If you don’t have the ability for students to read these non-fiction books independently, use a projector connected computer or interactive whiteboard to read as a whole class.
Tips: Some of the titles are offered in both A and B level. This is great for a little differentiation within the classroom (while gaining the same concepts).
Please leave a comment and share how you are using Scholastic’s Listen and Read in your classroom!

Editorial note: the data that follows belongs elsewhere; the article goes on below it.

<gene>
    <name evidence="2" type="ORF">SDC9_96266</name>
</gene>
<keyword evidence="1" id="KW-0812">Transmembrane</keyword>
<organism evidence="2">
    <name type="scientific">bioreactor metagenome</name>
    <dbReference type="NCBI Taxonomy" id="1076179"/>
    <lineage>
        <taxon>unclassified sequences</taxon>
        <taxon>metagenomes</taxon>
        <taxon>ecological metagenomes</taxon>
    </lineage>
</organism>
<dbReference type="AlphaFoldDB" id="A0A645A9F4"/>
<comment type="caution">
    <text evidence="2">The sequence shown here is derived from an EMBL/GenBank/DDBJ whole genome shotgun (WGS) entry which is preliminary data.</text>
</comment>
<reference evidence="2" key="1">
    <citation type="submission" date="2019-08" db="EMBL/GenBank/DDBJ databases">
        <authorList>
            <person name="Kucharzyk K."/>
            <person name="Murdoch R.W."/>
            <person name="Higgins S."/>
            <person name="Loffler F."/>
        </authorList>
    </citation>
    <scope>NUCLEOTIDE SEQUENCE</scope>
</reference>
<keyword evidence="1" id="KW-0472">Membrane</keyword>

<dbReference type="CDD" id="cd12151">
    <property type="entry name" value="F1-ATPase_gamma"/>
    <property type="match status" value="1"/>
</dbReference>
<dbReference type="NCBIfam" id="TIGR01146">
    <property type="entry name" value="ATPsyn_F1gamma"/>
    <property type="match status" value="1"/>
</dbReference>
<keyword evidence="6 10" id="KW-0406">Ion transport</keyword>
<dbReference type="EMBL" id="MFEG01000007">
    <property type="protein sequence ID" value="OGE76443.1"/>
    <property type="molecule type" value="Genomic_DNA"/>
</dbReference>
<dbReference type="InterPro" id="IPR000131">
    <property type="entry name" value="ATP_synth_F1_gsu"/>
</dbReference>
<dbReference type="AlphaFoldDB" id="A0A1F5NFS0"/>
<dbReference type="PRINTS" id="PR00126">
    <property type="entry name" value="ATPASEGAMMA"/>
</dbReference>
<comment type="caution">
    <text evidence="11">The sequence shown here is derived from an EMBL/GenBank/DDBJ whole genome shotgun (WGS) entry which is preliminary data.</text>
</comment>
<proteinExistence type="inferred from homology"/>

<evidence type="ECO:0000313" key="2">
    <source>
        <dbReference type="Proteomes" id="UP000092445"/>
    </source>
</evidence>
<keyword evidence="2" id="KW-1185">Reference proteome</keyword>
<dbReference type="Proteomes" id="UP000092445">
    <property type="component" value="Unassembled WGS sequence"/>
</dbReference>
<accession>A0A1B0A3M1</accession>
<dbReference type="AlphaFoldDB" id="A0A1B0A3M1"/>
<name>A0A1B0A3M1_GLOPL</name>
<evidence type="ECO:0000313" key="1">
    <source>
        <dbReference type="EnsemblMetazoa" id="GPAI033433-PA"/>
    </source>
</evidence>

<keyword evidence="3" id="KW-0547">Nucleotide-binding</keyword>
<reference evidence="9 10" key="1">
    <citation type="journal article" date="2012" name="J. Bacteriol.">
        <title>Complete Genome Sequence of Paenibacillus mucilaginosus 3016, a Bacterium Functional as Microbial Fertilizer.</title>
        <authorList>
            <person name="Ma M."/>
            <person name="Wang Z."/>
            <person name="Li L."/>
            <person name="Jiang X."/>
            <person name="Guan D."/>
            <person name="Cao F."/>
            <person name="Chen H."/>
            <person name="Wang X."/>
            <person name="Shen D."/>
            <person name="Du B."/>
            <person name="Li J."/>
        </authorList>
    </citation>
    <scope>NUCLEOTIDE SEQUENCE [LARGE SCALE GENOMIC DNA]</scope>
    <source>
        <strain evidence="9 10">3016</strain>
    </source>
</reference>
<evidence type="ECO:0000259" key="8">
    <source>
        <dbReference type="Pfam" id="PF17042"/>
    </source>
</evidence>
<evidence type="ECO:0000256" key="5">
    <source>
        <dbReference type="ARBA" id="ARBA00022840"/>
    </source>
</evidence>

What it is: What makes technology SO great is the way that it can make life (and teaching) more productive and fun. Over the years, I have found so many ways that technology can make reading more rewarding for both kids who love to read, and kids who dread reading. Today, I created an “Extreme Speed Booking” website for @michellek107′s class at Anastasis. I created the site quickly using Weebly, an awesome WYSIWYG (what you see is what you get) website editor. Drag and drop website building is where it is at! The idea behind the site is to introduce students to a variety of books and form classroom book groups. How does Extreme Speed Booking work? A whole lot like speed dating. Students spend a little time with each book and then rate them accordingly with “I want to read more”, “Interesting”, “Not for me”, or “I’ve already read”. Students can also make a note of how interested they are in reading the book (maybe a 1-10 scale)? This process introduces students to a variety of books, genres and authors. Students may come across titles and authors they wouldn’t otherwise find. It also helps teachers form classroom book groups that are of high-interest and investment to students because they had input.